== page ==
If we need to express large or small values, we can use the metric prefixes to make the numbers more manageable. For instance, take the number 20,000 meters and using a metric prefix convert it into a simpler number to work with. Since there is 1000 meters in a kilometer if we divide 20,000 by 1000 we can express this number in kilometers. What about 0.0035 grams? How would you restate this using a metric prefix? Well, a milligram is 1/1000 of a gram. If we multiply 0.0035 grams by 1000 we can then express the 0.0035 grams as 3.5 grams. The metric prefixes just make it easier to express and work with very large and small numbers. So long as you know the value they represent converting between the values just requires simple algebra.

Example

What metric prefix would make the number 20,000 meters more manageable?

$$20,000 \text{meters} \times 1\text{km}/1000\text{m} = 20\text{km (kilometers)}$$

What about 0.0035 grams? How would you restate this using a metric prefix?

$$0.0035 \text{grams} \times 1000\text{mg}/ 1\text{g} = 3.5\text{mg (milligrams)}$$

What if we ask the question: "How many milligrams are in 2.56 kilograms?" The two prefixes kilo and milli are used in this question and both have a relationship to each other passing through the main unit of grams. Kilo means there are 1000 or 103 grams and there are 1000 or 103 milligrams in a gram, so if we place these values into a form to convert from kg to mg we see that the answer is 2.56 x 106 mg.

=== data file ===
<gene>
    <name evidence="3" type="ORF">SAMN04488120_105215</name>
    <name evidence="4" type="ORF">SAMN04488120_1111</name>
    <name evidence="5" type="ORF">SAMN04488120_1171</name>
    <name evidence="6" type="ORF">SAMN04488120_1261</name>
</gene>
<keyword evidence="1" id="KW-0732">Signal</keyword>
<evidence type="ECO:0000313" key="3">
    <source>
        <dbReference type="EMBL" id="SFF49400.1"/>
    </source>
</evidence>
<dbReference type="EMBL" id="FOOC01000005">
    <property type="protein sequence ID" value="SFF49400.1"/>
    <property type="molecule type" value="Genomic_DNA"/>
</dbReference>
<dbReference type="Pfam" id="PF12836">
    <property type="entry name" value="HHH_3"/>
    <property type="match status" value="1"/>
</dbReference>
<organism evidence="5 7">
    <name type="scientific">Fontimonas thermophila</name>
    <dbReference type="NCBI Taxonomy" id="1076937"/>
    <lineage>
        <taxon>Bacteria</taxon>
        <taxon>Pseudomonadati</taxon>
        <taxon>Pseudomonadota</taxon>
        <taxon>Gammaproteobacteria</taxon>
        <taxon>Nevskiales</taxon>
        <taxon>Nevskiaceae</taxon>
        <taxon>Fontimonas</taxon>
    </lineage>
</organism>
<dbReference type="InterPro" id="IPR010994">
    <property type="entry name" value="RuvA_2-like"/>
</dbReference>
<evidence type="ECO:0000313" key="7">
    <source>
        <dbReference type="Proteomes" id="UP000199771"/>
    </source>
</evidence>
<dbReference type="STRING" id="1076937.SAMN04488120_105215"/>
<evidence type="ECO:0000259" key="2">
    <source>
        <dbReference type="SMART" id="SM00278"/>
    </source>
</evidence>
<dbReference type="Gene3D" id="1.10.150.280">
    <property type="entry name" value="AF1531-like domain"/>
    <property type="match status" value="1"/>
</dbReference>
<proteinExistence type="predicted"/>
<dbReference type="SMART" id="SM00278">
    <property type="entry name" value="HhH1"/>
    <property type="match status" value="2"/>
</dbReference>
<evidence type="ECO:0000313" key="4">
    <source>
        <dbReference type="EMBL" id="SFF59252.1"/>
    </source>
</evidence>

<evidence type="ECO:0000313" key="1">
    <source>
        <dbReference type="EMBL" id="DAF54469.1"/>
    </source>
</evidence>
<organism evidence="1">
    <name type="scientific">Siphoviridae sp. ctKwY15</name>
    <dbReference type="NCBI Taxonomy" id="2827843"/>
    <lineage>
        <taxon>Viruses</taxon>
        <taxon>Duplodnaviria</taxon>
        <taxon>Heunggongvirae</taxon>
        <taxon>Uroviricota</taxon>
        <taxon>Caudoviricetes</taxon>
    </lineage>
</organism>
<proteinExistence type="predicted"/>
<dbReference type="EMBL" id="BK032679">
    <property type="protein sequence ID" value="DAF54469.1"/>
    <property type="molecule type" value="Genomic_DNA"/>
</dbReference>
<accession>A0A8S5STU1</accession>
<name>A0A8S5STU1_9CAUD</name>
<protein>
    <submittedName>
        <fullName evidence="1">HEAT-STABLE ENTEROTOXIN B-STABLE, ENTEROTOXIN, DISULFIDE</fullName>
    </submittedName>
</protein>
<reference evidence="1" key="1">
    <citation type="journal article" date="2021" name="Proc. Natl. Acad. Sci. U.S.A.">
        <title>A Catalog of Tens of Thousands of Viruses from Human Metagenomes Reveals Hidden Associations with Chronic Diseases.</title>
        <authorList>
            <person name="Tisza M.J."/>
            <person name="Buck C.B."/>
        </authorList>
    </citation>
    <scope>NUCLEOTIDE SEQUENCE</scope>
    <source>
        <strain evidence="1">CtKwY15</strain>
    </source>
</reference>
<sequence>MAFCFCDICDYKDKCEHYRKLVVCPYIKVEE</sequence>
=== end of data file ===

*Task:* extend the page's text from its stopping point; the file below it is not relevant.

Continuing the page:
Let's try it again. How many kilometers would you find in 123 dekameters? Again, we need to gather up our prefix meanings. Kilo means there are 1000 meters, and there are 10 meters in a dekameter. Putting these factors together in a manner that will allow the values to be converted we determine that there are 1.23 km in 123 dkm.

Two things to note about our calculations: 1) if done properly all of the units that we do not want to use should cancel out and 2) the answers again should be checked to make sure they make sense. In our first question we note that while a kilogram is a large unit, millograms are small units so there should be a great many milligrams in a kilogram which is what we found. In the other example the values of our prefixes vary by a factor of a 100 (10 goes into 1000 one hundred times) so the value of the number of dekameters in a kilometer should vary by a factor of 100 which it does, 123 divided by 100 is 1.23.

Example: Gary, Let's make these pop-up answers as well so the student can try it on their own before seeing the answer.

How many milligrams are in 2.56 kilograms?

$$2.56 \text{kg} \times (1000\text{g}/1\text{kg}) \times (1000\text{mg}/1\text{g}) = 2.56 \times 10^6\text{mg}$$

How many kilometers would you find in 123 dekameters?

$$123 \text{dkm} \times (10\text{m}/1\text{dkm}) \times 1 (\text{km}/1000\text{m}) = 1.23 \text{km}$$